Ease computer eye strain

There isn’t much research on the long-term effects of computer use when it comes to your vision. Most of us can’t imagine what we did without our computers at work and in home, but it has only been 20 years since these devices have become such valuable tools, and too early to tell exactly how our eyes may be impacted.

Too much of a good thing?

People of all ages and lifestyles spend hours a day in front of a computer screen! Whether this is for work or entertainment, the computer has become a staple in many people’s lives.

Optometrists are seeing more and more patients who complain of headaches, eye aches, or just plain “tired eyes” after using computers for extended periods of time.

What to do if you are experiencing computer eye strain?

Here are a few tips to minimize the factors making your eyes uncomfortable:

A) When we look at something up close like a computer, our eyes turn in instead of being pointed straight like when we are looking far away. If we let our eye muscles flex to turn our eyes in for hours on end on the computer, it can tire them out or make our distance vision blurry. To help, we have the somewhat cheesy “20/20” rule: after 20 minutes of computer work, look far away (down the hall or outside a window) for at least 20 seconds before resuming our computer work. This can serve as a break for our eye muscles.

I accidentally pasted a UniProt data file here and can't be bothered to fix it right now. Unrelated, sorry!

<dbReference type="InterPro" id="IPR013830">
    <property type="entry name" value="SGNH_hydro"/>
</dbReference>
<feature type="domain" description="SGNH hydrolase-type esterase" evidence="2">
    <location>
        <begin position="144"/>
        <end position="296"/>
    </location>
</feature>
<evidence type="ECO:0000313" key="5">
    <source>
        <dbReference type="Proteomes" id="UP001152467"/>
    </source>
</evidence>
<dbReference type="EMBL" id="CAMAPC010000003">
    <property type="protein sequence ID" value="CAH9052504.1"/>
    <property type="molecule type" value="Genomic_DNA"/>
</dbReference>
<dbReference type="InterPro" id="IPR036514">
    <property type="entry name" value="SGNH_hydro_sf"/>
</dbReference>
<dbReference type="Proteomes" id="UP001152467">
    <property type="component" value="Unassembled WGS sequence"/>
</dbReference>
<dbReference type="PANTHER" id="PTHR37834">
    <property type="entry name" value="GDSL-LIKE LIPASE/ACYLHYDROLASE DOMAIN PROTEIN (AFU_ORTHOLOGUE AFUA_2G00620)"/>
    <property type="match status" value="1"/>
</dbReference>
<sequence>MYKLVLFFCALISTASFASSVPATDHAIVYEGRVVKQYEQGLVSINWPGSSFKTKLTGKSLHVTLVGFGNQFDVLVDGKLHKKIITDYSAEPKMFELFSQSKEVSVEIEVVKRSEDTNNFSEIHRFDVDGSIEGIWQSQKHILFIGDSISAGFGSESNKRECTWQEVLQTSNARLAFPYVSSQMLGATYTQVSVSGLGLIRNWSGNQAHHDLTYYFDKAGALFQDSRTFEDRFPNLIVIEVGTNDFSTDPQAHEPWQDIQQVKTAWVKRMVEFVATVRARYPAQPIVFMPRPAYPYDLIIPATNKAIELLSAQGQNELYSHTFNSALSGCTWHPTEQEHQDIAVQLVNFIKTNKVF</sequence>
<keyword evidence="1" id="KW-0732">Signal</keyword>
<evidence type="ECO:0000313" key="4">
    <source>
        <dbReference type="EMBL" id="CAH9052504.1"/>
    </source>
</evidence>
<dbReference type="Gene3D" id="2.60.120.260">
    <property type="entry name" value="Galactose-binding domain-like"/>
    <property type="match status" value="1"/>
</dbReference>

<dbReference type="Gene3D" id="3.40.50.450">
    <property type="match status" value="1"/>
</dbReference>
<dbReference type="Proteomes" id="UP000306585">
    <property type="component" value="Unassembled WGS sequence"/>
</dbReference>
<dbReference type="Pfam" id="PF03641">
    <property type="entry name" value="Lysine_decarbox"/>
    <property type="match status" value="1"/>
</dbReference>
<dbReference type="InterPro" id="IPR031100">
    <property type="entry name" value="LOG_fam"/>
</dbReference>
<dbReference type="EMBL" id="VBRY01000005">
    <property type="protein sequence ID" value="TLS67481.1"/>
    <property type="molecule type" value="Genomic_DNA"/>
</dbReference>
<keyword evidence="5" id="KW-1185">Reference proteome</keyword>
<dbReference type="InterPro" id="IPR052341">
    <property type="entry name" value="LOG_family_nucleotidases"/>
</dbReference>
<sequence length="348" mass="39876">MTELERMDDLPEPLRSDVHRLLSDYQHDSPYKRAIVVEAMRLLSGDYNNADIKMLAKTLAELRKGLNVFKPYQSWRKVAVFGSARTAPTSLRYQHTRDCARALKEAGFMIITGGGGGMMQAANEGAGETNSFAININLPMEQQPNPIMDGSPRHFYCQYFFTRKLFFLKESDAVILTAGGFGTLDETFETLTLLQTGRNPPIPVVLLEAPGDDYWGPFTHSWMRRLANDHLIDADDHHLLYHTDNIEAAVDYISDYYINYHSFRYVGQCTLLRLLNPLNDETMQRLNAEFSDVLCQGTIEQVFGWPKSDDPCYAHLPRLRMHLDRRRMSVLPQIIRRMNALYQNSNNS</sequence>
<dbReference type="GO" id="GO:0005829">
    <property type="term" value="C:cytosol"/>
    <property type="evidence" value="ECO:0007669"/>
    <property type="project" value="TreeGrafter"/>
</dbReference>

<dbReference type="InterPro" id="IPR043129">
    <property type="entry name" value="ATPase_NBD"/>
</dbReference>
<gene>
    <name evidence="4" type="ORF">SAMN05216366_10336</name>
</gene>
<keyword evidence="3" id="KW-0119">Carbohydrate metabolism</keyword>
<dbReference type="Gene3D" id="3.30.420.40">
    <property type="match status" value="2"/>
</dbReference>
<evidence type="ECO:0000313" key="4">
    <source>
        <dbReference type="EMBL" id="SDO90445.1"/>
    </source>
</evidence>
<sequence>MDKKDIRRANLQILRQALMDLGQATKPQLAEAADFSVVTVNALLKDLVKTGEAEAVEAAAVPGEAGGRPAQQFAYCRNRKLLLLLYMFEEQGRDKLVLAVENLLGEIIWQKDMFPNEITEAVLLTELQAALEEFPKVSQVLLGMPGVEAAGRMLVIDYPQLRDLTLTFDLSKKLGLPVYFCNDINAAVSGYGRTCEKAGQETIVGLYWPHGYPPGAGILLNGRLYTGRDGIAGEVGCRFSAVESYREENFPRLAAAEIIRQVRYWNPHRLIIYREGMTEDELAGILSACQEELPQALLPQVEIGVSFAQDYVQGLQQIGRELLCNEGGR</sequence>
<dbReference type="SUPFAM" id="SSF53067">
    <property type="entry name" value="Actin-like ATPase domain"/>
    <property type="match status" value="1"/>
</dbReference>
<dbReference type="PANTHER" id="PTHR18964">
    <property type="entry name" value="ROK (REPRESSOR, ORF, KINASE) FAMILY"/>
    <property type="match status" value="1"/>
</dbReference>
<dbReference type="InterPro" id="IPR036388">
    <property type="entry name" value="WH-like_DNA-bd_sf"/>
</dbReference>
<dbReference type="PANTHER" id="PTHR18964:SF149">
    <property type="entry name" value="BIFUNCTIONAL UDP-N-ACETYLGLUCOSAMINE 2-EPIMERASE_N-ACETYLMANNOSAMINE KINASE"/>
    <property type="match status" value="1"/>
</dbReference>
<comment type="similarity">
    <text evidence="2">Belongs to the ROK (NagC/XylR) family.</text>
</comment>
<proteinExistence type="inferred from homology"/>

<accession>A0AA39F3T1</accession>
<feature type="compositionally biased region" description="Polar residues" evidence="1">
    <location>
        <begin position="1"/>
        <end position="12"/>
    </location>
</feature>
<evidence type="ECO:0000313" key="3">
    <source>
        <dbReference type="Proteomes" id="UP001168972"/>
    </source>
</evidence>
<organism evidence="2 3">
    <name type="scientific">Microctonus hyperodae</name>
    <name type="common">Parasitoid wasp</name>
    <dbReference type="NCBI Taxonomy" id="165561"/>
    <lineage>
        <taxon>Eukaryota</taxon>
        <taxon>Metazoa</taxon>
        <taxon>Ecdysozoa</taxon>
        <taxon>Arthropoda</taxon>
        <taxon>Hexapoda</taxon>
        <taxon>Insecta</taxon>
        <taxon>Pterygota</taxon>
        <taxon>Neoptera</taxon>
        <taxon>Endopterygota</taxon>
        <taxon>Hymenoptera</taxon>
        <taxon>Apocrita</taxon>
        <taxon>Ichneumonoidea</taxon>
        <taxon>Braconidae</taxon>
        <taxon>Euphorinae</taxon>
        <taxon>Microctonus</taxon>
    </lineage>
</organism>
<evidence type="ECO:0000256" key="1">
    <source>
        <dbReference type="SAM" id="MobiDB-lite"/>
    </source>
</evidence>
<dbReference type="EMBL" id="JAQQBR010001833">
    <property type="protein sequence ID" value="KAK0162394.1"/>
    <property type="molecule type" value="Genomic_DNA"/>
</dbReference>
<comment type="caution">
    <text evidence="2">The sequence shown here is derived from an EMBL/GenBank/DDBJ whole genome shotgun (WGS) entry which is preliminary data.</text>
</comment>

B) When we look at the computer, we tend to stare and not blink as much as we normally do. This can cause dryness on the front of the eyes, which can sometimes lead to headaches, burning, or redness. For dry eye, there are many treatments including using artificial tears and taking omega-3 fish oil supplements.

C) Computers emit a lot of high energy “blue” light. This can cause strain on our eyes as well. Nikon has come out with a new anti-reflective coating called the “See Coat Blue” that blocks high energy blue light and helps our eyes feel more relaxed when using the computer.

If you are experiencing headaches and tired eyes, see your optometrist to rule out other vision issues such as changes to your prescription or other health issues. If you find that the computer is the source of your problem, be sure to inquire about technology and products that can make a difference.

Photo ©iStockphoto.com/ ninglu

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